December 3, 1995 |
Republican Sen. Alan K. Simpson told a hometown crowd Saturday that he will not seek another term after 17 years in Congress, saying simply, "It is time." Surrounded by his wife and three children, Simpson said he wants to spend more time with his wife and wants to try something new when his term ends in January, 1997. "We are very excited about that, about doing something else," the senator told a crowd of more than 200 at a local chamber of commerce. "We know not what."
December 2, 1995 |
Republican Sen. Alan K. Simpson, who remained hugely popular among Wyoming voters even as he occasionally raised hackles in Washington with his acerbic wit and attacks on the media, will retire when his third term ends in 1996, Republican sources said Friday. The report on Simpson came the same day that Sen. Mark O. Hatfield (R-Ore.), as expected, formally declared that he would not seek reelection next year.
November 30, 1995 |
Sen. Alan K. Simpson (R-Wyo.) backed away from several proposals that would make it harder for companies to bring in foreign workers, part of his controversial bill to restrict legal immigration. Simpson, chairman of the Senate Judiciary subcommittee that handles immigration issues, volunteered to eliminate some of the proposed restrictions that had drawn fire from corporate CEOs. One of the bill's key provisions cuts permanent legal-immigration slots from 140,000 per year to 90,000.
April 8, 1995 |
Sen. Alan K. Simpson (R-Wyo.) is investigating the nation's largest and most powerful seniors organization, the American Assn. of Retired Persons, and its web of business interests. Simpson, speaking Friday at a hearing of a Senate Finance subcommittee on Social Security, said he and his staff are examining the AARP's books, financial interests and hiring practices. John Rother, the group's legislative director, said the AARP's books are open and it has nothing to hide from Simpson.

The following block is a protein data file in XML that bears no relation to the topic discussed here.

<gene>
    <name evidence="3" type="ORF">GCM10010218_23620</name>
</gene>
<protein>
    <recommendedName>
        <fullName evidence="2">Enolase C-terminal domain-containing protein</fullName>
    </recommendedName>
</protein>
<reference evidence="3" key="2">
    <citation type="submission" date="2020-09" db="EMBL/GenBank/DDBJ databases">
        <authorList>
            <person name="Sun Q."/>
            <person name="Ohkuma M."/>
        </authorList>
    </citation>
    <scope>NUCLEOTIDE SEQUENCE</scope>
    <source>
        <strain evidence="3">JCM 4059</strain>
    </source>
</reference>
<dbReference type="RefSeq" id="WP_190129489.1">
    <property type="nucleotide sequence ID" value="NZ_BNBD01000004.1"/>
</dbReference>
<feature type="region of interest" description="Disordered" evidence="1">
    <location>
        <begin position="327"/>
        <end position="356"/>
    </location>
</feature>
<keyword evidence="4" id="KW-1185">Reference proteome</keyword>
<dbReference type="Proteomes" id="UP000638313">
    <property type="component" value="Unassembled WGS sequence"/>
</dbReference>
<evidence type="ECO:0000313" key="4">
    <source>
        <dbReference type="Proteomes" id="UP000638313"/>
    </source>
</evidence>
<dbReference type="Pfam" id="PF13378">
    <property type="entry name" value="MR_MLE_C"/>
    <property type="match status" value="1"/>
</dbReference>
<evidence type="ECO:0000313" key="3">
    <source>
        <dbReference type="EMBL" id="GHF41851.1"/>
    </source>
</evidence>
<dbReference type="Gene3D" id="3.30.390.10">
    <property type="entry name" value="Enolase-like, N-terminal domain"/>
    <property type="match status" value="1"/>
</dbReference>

April 2, 1995 |
Two senior senators vowed Saturday to push for a plan that would let working Americans set aside some of the money they are now required to pay into Social Security to set up private retirement accounts. In return, those in the program would agree to lesser benefits when it comes time to start drawing their own Social Security. Sens. Bob Kerrey (D-Neb.) and Alan K. Simpson (R-Wyo.
December 8, 1994 |
Sen. Alan Simpson, one of the most influential Republican voices on immigration matters, opposes cutting off federal benefits to legal immigrants and limiting education for illegal immigrants, a newspaper reported today. "It's almost like they don't understand what a permanent resident alien is," Simpson told the New York Times, criticizing GOP proposals to cut off aid to immigrants living in the United States legally. "The only thing they can't do that you and I can is vote. Period."